Coping with Common Discomforts During Pregnancy
In This Article:
Stomach trouble, hemorroids, crampsHeartburn and Indigestion
The heart has nothing to do with this problem, which was named long before it was understood. Heartburn involves regurgitation of stomach acid back into the throat or esophagus. It's a mild form of indigestion that, once again, is caused by your hormonal changes. You may experience a burning sensation in your upper abdomen or lower chest, a bitter taste in your mouth, and belching. Here are ways to relieve this problem:
- Eliminate certain foodsStop drinking citrus fruit juices or beverages made from them. Eliminate rich, greasy, and spicy foods from your diet. Instead, take snacks to work, such as yogurt and honey, papaya, apples, or toast. Also stay away from caffeine-filled drinks.
- Eat small amounts regularly rather than a few big mealsAvoid eating too much, too quickly.
- Drink waterA glass of water will wash away the acid. Then drink a little milk, buttermilk, or cream to coat your stomach. Or try some peppermint tea.
- Chew gumChew a stick of gum after meals or sip a carbonated drink.
- Try a tablespoon of honey in a glass of warm milk.
- Use antacidsAsk your physician about using Maalox or Gelusil to relieve the discomfort. These are products you can keep in your desk drawer and use whenever necessary without disrupting your work. Liquid antacids are more effective than tablets.
- Change your positionTry sitting or standing. Avoid lying down; it may only worsen the condition. Sleep propped up with extra pillows an elevated head may help.
- Remain upright after eating.
- Try some herbal and homeopathic remedies.
Constipation and straining to move your bowels may cause hemorrhoids (varicose veins of the rectum caused by pressure). While hemorrhoids are common in pregnancy, they shrink right after delivery. If they cause you pain at work, try the following aids:
- If you sit for long hours, use a pillow or a rubber doughnut-shaped cushion to relieve the discomfort. Apply ice packs or pads soaked in witch hazel or Annusol. Drugstores sell Tucks, which work well too.
- If you stand for long hours at work, take sitting breaks whenever your supervisor gives you the okay.
Muscle cramps in the back, groin, and legs caused by slow blood circulation and pressure on certain nerves are common occurrences. If you cramp up at work, give these ideas a try:
- Change your position by sitting in another position for a few minutes.
- If you're standing when the cramp occurs, keep your weight evenly distributed and flex your knees. Avoid pointing your toes. Instead, bring your toes upward, pushing out with your heel.
- Place a hot-water bag or heating pad directly on the cramped muscle.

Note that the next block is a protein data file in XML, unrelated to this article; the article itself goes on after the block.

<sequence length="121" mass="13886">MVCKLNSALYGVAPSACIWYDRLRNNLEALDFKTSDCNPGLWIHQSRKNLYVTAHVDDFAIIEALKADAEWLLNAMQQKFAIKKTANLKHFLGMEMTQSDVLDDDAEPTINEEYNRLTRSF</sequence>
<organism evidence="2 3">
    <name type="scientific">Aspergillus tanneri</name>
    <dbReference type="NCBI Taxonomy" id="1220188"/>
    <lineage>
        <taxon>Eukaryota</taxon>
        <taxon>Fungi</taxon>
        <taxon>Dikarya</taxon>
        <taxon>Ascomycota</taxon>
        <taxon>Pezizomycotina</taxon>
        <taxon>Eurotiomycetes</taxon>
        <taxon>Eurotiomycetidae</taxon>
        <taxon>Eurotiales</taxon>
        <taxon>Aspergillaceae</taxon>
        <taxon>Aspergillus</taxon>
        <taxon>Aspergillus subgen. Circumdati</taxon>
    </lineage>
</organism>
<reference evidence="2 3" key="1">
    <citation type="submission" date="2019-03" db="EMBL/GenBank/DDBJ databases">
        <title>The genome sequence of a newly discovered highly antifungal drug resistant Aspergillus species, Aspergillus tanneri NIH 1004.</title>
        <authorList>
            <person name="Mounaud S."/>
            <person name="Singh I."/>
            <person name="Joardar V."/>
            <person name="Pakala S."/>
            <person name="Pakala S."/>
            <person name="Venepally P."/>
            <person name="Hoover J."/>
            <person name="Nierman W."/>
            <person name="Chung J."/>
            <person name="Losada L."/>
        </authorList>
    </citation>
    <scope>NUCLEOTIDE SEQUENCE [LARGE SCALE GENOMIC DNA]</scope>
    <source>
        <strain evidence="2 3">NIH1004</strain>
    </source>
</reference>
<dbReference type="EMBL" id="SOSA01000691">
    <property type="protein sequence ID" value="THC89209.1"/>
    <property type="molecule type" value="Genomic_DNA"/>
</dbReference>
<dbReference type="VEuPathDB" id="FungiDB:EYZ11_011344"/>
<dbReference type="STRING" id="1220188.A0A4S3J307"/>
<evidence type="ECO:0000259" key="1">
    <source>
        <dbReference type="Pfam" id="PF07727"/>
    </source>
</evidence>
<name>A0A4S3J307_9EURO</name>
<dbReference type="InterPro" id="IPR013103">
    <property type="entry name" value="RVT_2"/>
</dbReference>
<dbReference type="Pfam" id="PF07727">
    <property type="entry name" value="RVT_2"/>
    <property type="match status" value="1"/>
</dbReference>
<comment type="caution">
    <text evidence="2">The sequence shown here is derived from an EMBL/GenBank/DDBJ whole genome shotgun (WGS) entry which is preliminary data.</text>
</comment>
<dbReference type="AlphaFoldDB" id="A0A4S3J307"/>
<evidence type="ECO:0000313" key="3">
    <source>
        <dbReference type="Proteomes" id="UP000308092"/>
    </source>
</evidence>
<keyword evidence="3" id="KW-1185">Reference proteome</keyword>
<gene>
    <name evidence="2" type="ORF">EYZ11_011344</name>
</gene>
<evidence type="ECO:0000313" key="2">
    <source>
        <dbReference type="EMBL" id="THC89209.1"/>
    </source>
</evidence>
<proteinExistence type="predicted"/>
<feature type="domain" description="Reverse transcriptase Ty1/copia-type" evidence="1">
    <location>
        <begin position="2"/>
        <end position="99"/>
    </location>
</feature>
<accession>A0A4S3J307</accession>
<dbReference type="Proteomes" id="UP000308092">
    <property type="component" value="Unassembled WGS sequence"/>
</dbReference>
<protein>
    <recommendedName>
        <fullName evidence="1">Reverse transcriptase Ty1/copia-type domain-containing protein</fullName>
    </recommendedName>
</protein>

- Drink lots of fluids. Place two tablespoons of honey in a glass of warm water to help your muscles relax.
- Wear support hose to help relive leg cramps. A well-fitting maternity girdle and low-heeled shoes will relieve the strain on your muscles as well.
Many women suffer from occasional nausea because of the pressure on organs and the high levels of estrogen in the body, especially in early pregnancy. If you are prone to vomiting, keep towels, a trash can, and mouthwash or breath mints at your desk, and figure out the quickest way to the bathroom. If you are driving, have a big bottle of ice water handy and drive with the window down or with cool air on your face. Keep plastic grocery bags ready. There are steps you can take to fend off nausea, among them:
- Eat little but frequentlyGet plenty of protein. Keep high carb foods like dry crackers, pretzels, popcorn, and toast at your desk. Bananas are nutritious and kind to queasy stomachs.
- Stay away from coffee and spicy, sweet, or greasy foodsAdd a drop of peppermint oil directly on the tongue or mix with honey. Papaya enzyme and ginger capsules (found in health foods stores) are also helpful.
- Drink carefullyDrink fruit juices or carbonated drinks at the end of, rather than during, meals. Find out whether very hot or very cold drinks (like ice water) are best for you. Sip on some clove, Raspberry, or ginger tea.
- Try acupunctureWear an acupuncture bracelet found at most stores (e.g., Sea Bands) or apply pressure on your wrist yourself. Gently press on a spot at the center of the underside of your wrist, about three finger-widths below your balm.
- Use iceBring an ice pack to work. If nausea strikes, fill it with ice and hold it against your forehead or stomach. When an ice bag is not handy, use a cold, moist towel instead.
- Breathe deeply.
More on: Work
© 2005 by Marla Schram Schwartz. Excerpted from The Working Woman's Baby Planner with permission of its publisher, Sourcebooks, Inc.
To order this book visit Amazon.com.